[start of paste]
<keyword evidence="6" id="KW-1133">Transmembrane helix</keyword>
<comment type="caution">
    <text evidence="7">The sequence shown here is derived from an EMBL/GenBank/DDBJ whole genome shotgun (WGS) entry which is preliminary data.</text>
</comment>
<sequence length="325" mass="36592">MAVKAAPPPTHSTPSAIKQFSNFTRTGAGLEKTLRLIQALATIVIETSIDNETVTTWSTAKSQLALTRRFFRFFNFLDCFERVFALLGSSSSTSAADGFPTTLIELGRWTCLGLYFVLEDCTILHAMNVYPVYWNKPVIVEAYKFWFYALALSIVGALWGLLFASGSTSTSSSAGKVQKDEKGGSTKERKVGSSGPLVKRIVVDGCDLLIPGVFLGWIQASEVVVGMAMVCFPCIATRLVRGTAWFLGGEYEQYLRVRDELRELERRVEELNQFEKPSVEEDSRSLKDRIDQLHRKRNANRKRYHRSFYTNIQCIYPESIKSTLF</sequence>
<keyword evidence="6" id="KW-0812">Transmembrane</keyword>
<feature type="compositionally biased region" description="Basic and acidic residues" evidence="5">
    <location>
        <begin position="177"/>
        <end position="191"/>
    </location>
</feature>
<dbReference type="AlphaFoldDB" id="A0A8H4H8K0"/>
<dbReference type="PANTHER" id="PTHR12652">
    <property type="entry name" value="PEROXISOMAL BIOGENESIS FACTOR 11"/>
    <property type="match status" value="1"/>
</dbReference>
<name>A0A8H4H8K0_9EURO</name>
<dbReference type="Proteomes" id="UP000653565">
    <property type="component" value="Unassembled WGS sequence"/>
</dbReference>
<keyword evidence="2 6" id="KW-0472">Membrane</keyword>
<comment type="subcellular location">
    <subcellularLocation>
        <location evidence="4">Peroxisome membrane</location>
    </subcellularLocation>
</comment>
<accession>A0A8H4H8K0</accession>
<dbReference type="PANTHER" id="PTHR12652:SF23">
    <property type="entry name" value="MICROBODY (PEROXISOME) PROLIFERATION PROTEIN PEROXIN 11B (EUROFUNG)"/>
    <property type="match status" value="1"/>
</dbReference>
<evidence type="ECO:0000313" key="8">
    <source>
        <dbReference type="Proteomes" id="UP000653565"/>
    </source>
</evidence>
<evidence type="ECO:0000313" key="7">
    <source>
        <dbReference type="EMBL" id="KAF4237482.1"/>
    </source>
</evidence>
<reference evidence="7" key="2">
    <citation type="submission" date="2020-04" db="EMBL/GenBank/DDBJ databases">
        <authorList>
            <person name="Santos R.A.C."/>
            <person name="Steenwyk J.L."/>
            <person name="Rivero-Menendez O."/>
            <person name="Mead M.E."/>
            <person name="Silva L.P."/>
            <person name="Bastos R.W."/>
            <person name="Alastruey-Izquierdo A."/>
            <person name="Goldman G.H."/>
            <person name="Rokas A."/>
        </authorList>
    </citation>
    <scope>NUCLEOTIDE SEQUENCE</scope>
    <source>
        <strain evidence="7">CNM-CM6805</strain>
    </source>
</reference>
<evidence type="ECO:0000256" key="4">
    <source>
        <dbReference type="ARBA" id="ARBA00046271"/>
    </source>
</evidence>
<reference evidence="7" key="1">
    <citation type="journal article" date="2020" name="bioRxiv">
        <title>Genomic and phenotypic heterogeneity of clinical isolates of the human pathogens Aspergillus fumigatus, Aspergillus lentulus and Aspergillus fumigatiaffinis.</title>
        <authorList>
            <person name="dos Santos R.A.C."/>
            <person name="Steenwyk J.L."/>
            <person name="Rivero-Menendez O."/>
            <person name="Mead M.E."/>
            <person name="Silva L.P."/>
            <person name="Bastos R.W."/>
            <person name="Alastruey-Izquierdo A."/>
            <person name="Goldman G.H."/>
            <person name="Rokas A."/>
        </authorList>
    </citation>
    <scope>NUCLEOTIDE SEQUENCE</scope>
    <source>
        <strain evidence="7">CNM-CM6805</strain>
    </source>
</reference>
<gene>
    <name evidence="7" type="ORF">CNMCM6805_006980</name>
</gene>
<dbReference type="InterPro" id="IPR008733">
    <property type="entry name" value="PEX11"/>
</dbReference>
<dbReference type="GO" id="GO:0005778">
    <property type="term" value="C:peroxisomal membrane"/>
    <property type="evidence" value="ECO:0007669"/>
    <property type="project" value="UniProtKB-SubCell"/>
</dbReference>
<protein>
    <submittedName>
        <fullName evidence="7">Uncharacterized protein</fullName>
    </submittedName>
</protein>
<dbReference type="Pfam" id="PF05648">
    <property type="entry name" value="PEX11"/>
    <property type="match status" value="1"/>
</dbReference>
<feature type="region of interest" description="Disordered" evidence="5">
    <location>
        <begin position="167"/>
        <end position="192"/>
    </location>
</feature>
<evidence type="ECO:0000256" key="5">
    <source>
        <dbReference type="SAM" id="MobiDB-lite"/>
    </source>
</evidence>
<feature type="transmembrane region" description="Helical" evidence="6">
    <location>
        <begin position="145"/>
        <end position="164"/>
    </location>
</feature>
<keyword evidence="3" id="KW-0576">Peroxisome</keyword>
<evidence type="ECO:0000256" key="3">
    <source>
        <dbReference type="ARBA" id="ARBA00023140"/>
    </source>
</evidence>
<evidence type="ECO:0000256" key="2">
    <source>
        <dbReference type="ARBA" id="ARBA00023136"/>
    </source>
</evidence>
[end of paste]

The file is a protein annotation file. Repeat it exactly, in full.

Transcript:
<keyword evidence="6" id="KW-1133">Transmembrane helix</keyword>
<comment type="caution">
    <text evidence="7">The sequence shown here is derived from an EMBL/GenBank/DDBJ whole genome shotgun (WGS) entry which is preliminary data.</text>
</comment>
<sequence length="325" mass="36592">MAVKAAPPPTHSTPSAIKQFSNFTRTGAGLEKTLRLIQALATIVIETSIDNETVTTWSTAKSQLALTRRFFRFFNFLDCFERVFALLGSSSSTSAADGFPTTLIELGRWTCLGLYFVLEDCTILHAMNVYPVYWNKPVIVEAYKFWFYALALSIVGALWGLLFASGSTSTSSSAGKVQKDEKGGSTKERKVGSSGPLVKRIVVDGCDLLIPGVFLGWIQASEVVVGMAMVCFPCIATRLVRGTAWFLGGEYEQYLRVRDELRELERRVEELNQFEKPSVEEDSRSLKDRIDQLHRKRNANRKRYHRSFYTNIQCIYPESIKSTLF</sequence>
<keyword evidence="6" id="KW-0812">Transmembrane</keyword>
<feature type="compositionally biased region" description="Basic and acidic residues" evidence="5">
    <location>
        <begin position="177"/>
        <end position="191"/>
    </location>
</feature>
<dbReference type="AlphaFoldDB" id="A0A8H4H8K0"/>
<dbReference type="PANTHER" id="PTHR12652">
    <property type="entry name" value="PEROXISOMAL BIOGENESIS FACTOR 11"/>
    <property type="match status" value="1"/>
</dbReference>
<name>A0A8H4H8K0_9EURO</name>
<dbReference type="Proteomes" id="UP000653565">
    <property type="component" value="Unassembled WGS sequence"/>
</dbReference>
<keyword evidence="2 6" id="KW-0472">Membrane</keyword>
<comment type="subcellular location">
    <subcellularLocation>
        <location evidence="4">Peroxisome membrane</location>
    </subcellularLocation>
</comment>
<accession>A0A8H4H8K0</accession>
<dbReference type="PANTHER" id="PTHR12652:SF23">
    <property type="entry name" value="MICROBODY (PEROXISOME) PROLIFERATION PROTEIN PEROXIN 11B (EUROFUNG)"/>
    <property type="match status" value="1"/>
</dbReference>
<evidence type="ECO:0000313" key="8">
    <source>
        <dbReference type="Proteomes" id="UP000653565"/>
    </source>
</evidence>
<evidence type="ECO:0000313" key="7">
    <source>
        <dbReference type="EMBL" id="KAF4237482.1"/>
    </source>
</evidence>
<reference evidence="7" key="2">
    <citation type="submission" date="2020-04" db="EMBL/GenBank/DDBJ databases">
        <authorList>
            <person name="Santos R.A.C."/>
            <person name="Steenwyk J.L."/>
            <person name="Rivero-Menendez O."/>
            <person name="Mead M.E."/>
            <person name="Silva L.P."/>
            <person name="Bastos R.W."/>
            <person name="Alastruey-Izquierdo A."/>
            <person name="Goldman G.H."/>
            <person name="Rokas A."/>
        </authorList>
    </citation>
    <scope>NUCLEOTIDE SEQUENCE</scope>
    <source>
        <strain evidence="7">CNM-CM6805</strain>
    </source>
</reference>
<evidence type="ECO:0000256" key="4">
    <source>
        <dbReference type="ARBA" id="ARBA00046271"/>
    </source>
</evidence>
<reference evidence="7" key="1">
    <citation type="journal article" date="2020" name="bioRxiv">
        <title>Genomic and phenotypic heterogeneity of clinical isolates of the human pathogens Aspergillus fumigatus, Aspergillus lentulus and Aspergillus fumigatiaffinis.</title>
        <authorList>
            <person name="dos Santos R.A.C."/>
            <person name="Steenwyk J.L."/>
            <person name="Rivero-Menendez O."/>
            <person name="Mead M.E."/>
            <person name="Silva L.P."/>
            <person name="Bastos R.W."/>
            <person name="Alastruey-Izquierdo A."/>
            <person name="Goldman G.H."/>
            <person name="Rokas A."/>
        </authorList>
    </citation>
    <scope>NUCLEOTIDE SEQUENCE</scope>
    <source>
        <strain evidence="7">CNM-CM6805</strain>
    </source>
</reference>
<gene>
    <name evidence="7" type="ORF">CNMCM6805_006980</name>
</gene>
<dbReference type="InterPro" id="IPR008733">
    <property type="entry name" value="PEX11"/>
</dbReference>
<dbReference type="GO" id="GO:0005778">
    <property type="term" value="C:peroxisomal membrane"/>
    <property type="evidence" value="ECO:0007669"/>
    <property type="project" value="UniProtKB-SubCell"/>
</dbReference>
<protein>
    <submittedName>
        <fullName evidence="7">Uncharacterized protein</fullName>
    </submittedName>
</protein>
<dbReference type="Pfam" id="PF05648">
    <property type="entry name" value="PEX11"/>
    <property type="match status" value="1"/>
</dbReference>
<feature type="region of interest" description="Disordered" evidence="5">
    <location>
        <begin position="167"/>
        <end position="192"/>
    </location>
</feature>
<evidence type="ECO:0000256" key="5">
    <source>
        <dbReference type="SAM" id="MobiDB-lite"/>
    </source>
</evidence>
<feature type="transmembrane region" description="Helical" evidence="6">
    <location>
        <begin position="145"/>
        <end position="164"/>
    </location>
</feature>
<keyword evidence="3" id="KW-0576">Peroxisome</keyword>
<evidence type="ECO:0000256" key="3">
    <source>
        <dbReference type="ARBA" id="ARBA00023140"/>
    </source>
</evidence>
<evidence type="ECO:0000256" key="2">
    <source>
        <dbReference type="ARBA" id="ARBA00023136"/>
    </source>
</evidence>